As an example, the smash burger has been changed to a Black Hawk Farms (Princeton, KY) American Wagyu eight-ounce patty cooked to temp on the flat top for a nice crust.

“I came in the first day and saw the smash burger on the menu and said, ‘We’re not doing that anymore. Everybody’s doing that.’”

One recent Sunday, the kitchen cooked burger after burger, “down the line,” so this was obviously a change for the tastier. In this bigger kitchen space, Landrigan has also been experimenting with bread and is hoping to use scratch-made dough to make a fresh New York-style hard roll to go with the reimagined burger.

Perhaps he can save that upgrade for when he can catch his breath.

“We’re changing things on the fly,” he said.

‘REFINED AMERICAN COOKING’

Up and down Cohen’s familiar and much-beloved menu, Landrigan and Smith foresee no outright 86s, but both are keen on making little adjustments to “elevate” the overall dining experience.

“It’s an all-day thing,” Landrigan admitted about this more widespread position. “My nose is in books. I’m constantly getting ideas.”

He and Dupre were talking about steak au poivre the other day, and Landrigan was reminiscing about menu items at his former restos: the Circa 1875 burger’s green peppercorn gravy, the steak frites with a similar pepper sauce at Lucky Rooster.

“I don’t want to be a one-trick pony,” he said, but Dupre countered that the sauce is a soon-to-be must on Cohen’s menu.

Landrigan said, “I’m pretty confident I know what works” but immediately added that he does not want Cohen’s to become a facsimile of his former restaurants.

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Alexia Welch

“That’s the great part about it,” he asserted about Cohen’s non-definable culinary ethos. What he envisions for the brand is “refined American cooking” using “classic French techniques” and “some seasonality.”

The equipment and space are offering Landrigan a breadth of cooking opportunities. He has added three prep tables, and Cohen’s is building a banquet kitchen to offer more efficient plated service during events. Landrigan & Co. have already made more use of the 84” Lange smoker, purchased by predecessors Will Herrington and Sean Goggins, which all but shut down during the pandemic.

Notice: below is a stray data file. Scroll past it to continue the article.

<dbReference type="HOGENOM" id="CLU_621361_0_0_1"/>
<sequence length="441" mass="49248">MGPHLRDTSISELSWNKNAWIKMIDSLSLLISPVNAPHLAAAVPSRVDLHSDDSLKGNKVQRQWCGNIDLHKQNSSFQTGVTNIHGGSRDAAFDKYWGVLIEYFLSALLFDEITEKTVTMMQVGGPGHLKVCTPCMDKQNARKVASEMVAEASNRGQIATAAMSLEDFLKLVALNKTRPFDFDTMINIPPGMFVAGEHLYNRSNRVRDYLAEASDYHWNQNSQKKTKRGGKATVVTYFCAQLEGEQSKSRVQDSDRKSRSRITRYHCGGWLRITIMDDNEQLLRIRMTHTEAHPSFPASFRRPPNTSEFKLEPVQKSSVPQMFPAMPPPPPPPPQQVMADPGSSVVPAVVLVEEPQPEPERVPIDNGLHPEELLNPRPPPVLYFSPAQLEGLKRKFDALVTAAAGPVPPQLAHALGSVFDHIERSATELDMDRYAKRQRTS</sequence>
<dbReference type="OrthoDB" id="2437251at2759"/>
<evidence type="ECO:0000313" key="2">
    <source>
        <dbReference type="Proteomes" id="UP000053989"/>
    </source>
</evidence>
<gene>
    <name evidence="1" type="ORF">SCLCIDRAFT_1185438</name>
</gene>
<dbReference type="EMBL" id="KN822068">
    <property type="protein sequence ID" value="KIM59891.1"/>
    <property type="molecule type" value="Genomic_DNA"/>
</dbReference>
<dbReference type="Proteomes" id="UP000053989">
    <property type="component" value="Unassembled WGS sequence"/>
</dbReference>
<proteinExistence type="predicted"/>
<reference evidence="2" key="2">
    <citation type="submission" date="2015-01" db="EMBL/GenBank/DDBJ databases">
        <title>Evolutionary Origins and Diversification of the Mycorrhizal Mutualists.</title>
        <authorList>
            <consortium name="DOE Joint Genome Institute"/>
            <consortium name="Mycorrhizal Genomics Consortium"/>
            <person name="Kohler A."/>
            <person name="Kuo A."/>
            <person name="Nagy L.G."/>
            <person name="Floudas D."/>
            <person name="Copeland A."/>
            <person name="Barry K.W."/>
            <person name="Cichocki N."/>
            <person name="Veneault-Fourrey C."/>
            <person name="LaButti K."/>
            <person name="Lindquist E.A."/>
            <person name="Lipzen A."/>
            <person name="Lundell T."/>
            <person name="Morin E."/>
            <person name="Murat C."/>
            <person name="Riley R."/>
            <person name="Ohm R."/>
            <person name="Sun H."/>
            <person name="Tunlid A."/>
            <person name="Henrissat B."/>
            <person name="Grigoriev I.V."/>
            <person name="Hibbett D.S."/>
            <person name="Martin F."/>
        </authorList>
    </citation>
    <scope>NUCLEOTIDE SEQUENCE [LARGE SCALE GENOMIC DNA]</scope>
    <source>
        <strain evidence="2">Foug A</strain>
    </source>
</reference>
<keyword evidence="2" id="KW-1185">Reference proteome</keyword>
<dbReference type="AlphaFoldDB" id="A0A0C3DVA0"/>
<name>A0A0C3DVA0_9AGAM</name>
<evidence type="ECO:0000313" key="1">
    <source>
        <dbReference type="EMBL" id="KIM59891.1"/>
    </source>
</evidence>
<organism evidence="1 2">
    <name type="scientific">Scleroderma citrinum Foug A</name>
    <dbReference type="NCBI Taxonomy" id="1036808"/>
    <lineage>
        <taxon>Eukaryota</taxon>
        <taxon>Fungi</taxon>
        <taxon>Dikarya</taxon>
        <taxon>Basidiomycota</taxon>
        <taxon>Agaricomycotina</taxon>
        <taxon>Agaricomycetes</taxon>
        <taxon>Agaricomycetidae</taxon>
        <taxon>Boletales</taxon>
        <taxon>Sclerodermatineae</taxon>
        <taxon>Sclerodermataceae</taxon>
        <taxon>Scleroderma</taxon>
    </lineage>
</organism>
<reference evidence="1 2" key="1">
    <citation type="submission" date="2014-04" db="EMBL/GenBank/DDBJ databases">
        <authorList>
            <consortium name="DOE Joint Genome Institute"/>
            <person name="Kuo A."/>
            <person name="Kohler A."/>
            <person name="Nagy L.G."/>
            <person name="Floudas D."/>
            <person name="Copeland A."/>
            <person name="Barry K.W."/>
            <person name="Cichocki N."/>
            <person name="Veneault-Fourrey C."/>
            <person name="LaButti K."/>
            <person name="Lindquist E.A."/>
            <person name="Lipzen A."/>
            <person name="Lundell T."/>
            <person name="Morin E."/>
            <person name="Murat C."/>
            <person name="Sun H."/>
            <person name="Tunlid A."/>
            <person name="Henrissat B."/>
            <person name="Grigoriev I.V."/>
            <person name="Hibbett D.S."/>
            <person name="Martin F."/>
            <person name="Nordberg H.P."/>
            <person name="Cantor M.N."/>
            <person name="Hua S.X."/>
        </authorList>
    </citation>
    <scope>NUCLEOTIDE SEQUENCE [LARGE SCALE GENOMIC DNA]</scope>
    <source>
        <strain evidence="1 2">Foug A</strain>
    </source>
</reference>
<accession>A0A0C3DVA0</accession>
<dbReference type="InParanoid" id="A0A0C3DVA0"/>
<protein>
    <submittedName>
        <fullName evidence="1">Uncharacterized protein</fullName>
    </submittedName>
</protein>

“If we’re building a fire in there,” Landrigan said, “we’re throwing in whatever we can, vegetables, salmon, brisket, ribs, scallops.”

KITCHEN KISMET

“This is a reminder to all of us that timing in life is everything,” Smith said of her new executive chef’s hiring. “This was the perfect time for our paths to cross.”

As she recalled, Gabby Ballance, Smith’s daughter-in-law and Director of Special Events & Cottage Rentals for Cohen’s Retreat, put an ad out, and Landrigan responded to it.

“I felt like we would be ‘dating out of our league’ a little bit,” Smith said with a laugh before she cited his culinary pedigree that “spoke for itself.”

“I knew right away that he was the one I wanted to work with.”

On a day that Cohen’s was closed, Landrigan and Smith sat in Cohen’s comfy-chic lobby and enjoyed a “real conversation” that “tackled a lot of the tough issues right out of the gate.”

“We had so many great conversations, even prior to my coming on board,” Landrigan wholeheartedly agreed. “I think she’s ready for a refresh.”

“This is the guy I can take it to the next level with,” Smith said, “and he believed enough in what we were doing to give us a chance. He is so talented and so creative, and I want great things for him, too.”

Those “great things” are going to mean more things, too.

Miss Co, to those who know, divulged that though there is no timeline as yet, plans “to “expand the backyard on the property to seat additional guests” is on the horizon, “bump[ing] out the windows, turn[ing] them into walkways, and set[ting] up more dining and fun family-oriented” offerings at Cohen’s.

She laughed and said, “So he’s going to be doing even more.”

In Landrigan’s interview, Smith explained to him the intentionality of the company’s spiral logo, symbolizing an enterprise that is “always changing.”

“That’s going to be us because we’re going to be in constant motion,” she said. “We’re constantly looking for the next thing to do. We’re not going to get stagnant. I can promise you it won’t be boring.”

“What an opportunity for us to put together something so special for our customers and our guests,” Smith continued, “and we’re all pumped about it.”

“We want to stick out down here,” Landrigan said of Cohen’s prosperous past and present and promising future. “Just take time, make the right decisions.”

“It’s a lot of work, but it’s fun if you do it right.”

Cohen’s Retreat (5715 Skidaway Road) is open Wednesday through Saturday for lunch and dinner (11 a.m. to 9 p.m.) and Saturday and Sunday for brunch (11 a.m. to 3 p.m.).